Premier League teams and those in Europe’s other major leagues have enjoyed Argentina’s crop of footballers. In fact, Argentina is the world’s largest exporter of football talent, 2700 players grace the world’s many club teams. Argentina is known to be football-mad, but demographically and contextually the South American country should not be the world’s primary football factory.
Population-wise it is smaller than its equally fanatical neighbour Brazil and Central American counterparts Mexico. Football-wise, both countries have better established and financially secure domestic football systems than Argentina’s, who are chronically going bankrupt, missing wage payments, arguing over TV deals, and corrupt from the fan group Barra Bravas and the manipulative chairmen and CEO’s that run the clubs.
Yet, Argentine footballers are fairly reliable in Europe. Most make valuable contributions, whether it be in Italy, Spain, or England.
Argentina’s top-flight is relatable to Europe and the Premier League. In the microcosm of South American football, it has the most prestigious and storied division, having succeeded at the Copa Libertadores (South America’s continental football competition) more than any other country (24 titles divided among Boca, River, Independiente, Estudiantes de La Plata, San Lorenzo, Argentinos Juniors, Racing, and Vélez Sársfield). Fans up and down the continent recognise and sometimes watch Argentina’s big two, Boca and River Plate.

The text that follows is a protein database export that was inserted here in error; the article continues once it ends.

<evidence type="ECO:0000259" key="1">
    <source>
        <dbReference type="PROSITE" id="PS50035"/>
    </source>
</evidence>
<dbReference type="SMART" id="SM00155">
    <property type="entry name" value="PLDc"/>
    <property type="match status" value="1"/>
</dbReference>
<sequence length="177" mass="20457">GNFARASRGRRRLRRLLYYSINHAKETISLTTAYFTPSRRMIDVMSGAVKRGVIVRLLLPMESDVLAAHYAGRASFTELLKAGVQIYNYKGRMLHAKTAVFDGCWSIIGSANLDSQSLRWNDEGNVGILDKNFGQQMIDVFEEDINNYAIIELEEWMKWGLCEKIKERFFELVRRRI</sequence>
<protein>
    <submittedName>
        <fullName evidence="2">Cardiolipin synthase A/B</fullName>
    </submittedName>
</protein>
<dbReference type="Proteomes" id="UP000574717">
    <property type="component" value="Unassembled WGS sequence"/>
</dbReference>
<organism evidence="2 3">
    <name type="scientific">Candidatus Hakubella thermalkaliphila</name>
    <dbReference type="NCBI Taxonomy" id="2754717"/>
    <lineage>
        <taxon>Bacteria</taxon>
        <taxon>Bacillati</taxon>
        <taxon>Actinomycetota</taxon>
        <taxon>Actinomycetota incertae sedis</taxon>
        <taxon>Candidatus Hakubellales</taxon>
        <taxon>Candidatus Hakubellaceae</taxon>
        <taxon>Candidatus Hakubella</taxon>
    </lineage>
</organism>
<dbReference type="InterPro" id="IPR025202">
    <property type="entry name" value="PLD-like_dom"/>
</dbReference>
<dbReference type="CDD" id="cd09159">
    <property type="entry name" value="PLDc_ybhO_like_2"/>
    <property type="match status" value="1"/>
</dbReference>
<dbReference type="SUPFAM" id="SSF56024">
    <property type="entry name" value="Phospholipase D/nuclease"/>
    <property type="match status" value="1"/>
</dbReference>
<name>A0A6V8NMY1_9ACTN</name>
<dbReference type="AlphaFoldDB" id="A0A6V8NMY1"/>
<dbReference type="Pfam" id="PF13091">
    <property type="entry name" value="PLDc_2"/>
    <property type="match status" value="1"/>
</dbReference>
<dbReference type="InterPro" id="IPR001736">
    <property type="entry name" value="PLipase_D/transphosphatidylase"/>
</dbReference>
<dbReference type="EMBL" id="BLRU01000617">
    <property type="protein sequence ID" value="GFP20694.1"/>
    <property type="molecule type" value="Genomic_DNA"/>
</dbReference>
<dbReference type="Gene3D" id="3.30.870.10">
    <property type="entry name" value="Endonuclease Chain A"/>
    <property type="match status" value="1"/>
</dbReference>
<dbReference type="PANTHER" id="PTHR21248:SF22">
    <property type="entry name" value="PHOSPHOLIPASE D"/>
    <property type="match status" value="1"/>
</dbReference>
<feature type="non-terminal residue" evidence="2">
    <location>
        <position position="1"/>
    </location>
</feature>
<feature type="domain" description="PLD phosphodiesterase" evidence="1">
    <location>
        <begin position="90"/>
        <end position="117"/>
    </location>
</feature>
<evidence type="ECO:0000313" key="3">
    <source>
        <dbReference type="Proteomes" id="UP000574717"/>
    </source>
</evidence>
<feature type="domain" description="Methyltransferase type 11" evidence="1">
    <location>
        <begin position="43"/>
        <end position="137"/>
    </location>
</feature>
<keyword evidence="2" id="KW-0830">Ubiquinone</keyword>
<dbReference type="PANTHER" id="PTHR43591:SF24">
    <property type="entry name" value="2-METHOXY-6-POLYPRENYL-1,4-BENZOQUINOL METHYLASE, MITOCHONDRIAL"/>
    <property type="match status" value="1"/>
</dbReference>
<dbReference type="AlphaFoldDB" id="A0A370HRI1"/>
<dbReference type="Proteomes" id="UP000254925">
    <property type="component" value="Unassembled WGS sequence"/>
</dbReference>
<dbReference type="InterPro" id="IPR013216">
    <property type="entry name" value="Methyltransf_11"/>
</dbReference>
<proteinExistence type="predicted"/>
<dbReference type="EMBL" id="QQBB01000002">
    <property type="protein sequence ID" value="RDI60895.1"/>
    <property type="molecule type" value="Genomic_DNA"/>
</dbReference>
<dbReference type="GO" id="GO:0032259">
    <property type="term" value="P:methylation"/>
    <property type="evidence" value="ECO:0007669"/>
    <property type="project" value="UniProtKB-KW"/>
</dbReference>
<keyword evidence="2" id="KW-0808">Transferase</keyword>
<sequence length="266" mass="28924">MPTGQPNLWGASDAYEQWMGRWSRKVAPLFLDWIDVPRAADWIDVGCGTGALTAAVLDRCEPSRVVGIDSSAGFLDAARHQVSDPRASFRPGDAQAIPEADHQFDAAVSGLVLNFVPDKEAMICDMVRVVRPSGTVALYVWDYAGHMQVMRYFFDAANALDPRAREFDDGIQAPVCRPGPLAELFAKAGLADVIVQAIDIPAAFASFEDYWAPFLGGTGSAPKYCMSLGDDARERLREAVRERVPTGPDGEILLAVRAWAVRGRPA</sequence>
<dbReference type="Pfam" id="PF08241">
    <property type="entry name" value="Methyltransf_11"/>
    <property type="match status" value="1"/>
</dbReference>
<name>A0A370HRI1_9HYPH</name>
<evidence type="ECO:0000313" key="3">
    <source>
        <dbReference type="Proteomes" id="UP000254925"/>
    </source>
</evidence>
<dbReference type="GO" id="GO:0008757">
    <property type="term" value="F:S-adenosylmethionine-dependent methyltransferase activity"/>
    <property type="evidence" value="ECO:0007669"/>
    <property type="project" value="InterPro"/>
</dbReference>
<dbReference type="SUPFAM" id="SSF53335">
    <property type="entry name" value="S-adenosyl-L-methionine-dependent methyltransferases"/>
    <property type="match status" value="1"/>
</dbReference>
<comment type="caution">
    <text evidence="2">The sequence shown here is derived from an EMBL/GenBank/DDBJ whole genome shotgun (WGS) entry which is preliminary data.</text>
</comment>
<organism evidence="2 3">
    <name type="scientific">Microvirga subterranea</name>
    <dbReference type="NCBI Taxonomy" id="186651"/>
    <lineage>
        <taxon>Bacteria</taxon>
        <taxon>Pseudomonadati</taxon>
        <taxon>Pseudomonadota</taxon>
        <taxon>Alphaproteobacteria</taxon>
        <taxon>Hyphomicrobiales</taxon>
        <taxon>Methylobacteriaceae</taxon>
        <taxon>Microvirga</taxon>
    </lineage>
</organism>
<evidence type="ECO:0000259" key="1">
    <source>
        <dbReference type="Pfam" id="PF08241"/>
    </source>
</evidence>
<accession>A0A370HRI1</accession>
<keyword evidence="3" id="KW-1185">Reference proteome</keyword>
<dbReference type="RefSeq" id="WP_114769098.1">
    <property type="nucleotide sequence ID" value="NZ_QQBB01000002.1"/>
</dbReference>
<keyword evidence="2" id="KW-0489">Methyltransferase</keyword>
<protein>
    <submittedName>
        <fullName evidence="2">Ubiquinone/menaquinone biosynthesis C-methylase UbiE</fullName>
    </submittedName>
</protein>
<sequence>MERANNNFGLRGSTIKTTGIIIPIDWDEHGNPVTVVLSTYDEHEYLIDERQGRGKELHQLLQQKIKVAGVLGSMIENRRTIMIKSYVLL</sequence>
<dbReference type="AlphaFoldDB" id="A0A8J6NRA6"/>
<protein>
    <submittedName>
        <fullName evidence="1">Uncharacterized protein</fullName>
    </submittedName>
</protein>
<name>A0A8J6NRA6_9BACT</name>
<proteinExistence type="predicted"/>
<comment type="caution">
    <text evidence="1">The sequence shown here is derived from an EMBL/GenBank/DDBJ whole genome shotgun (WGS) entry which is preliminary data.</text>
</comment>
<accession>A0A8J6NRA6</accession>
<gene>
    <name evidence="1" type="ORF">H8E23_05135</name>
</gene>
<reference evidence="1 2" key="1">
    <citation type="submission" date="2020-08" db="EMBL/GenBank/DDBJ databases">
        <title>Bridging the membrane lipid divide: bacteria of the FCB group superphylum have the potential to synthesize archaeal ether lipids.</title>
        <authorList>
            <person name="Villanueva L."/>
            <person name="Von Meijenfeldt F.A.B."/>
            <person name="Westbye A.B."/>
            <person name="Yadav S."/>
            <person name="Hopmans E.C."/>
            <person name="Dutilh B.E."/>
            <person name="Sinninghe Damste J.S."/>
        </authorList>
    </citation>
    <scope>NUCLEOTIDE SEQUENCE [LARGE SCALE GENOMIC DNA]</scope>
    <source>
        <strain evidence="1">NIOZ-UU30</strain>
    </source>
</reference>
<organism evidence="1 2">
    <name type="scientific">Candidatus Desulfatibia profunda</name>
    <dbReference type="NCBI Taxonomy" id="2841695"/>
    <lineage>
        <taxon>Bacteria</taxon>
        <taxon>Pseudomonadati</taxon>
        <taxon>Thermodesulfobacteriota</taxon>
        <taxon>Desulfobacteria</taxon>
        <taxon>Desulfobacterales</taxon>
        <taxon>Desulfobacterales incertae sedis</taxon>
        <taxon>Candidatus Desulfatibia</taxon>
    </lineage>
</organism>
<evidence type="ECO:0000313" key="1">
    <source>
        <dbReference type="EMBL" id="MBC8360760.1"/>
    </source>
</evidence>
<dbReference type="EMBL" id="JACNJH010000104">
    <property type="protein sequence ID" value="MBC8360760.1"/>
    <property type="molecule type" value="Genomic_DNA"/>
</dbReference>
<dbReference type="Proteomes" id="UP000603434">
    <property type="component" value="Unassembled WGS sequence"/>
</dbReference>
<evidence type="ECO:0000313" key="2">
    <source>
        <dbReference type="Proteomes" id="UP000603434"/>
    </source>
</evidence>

Domestically, Argentines live and breathe football, sometimes to dangerous degrees with fan violence often marring the spectacles of passion and commitment to clubs. All matches are televised. The eyes of the country scrutinise every team and every player. Rarely do Argentina’s exports crumble under pressure as they learned to play the game in an unforgiving atmosphere of high expectations at home.
However, Argentinean footballers even so may face more pressure in Argentina than they ever will in Europe despite the money and wide audience of Serie A, La Liga, and the Premier League. At home, Argentinians have to play in tougher conditions than abroad. Due to the chaos of the Argentine Football Association, commonly referred to as AFA, the league format and calendar fluctuates year to year, and fixtures in the cup competition are announced at a weeks notice.
Carlos Tevez, a seasoned veteran of the game who’s won in Argentina, Brazil, England, and Italy at the highest level, recently admitted the pressure from outside was making him fall out with football. In an interview after picking up a three-match ban, he claimed “the penalty was given to [him] by journalists,” and that “[he] enjoys football but not everything that surrounds it… [In Argentina}, you find out on Monday if you play on Friday.”
For a young footballer breaking into the game the psychological aspect of the Argentine top flight is a cauldron of fire, pressure riveting from journalists and fans. While the football is still of a high calibre, with the exception of Argentina’s big boys, the average Brazilian or Mexican team is better off. Where the learning curve really kicks in is in adapting to pressure and expectations in Argentina.
Argentinians in Europe are finally allowed to just play football. If they can adapt to cultural life they should be fine in their new European clubs. The grit of the Argentine leagues make players versatile enough for the roughness of the Premier League and tiki-taka of Spain, a reliable adaptability that has eluded young players in other countries.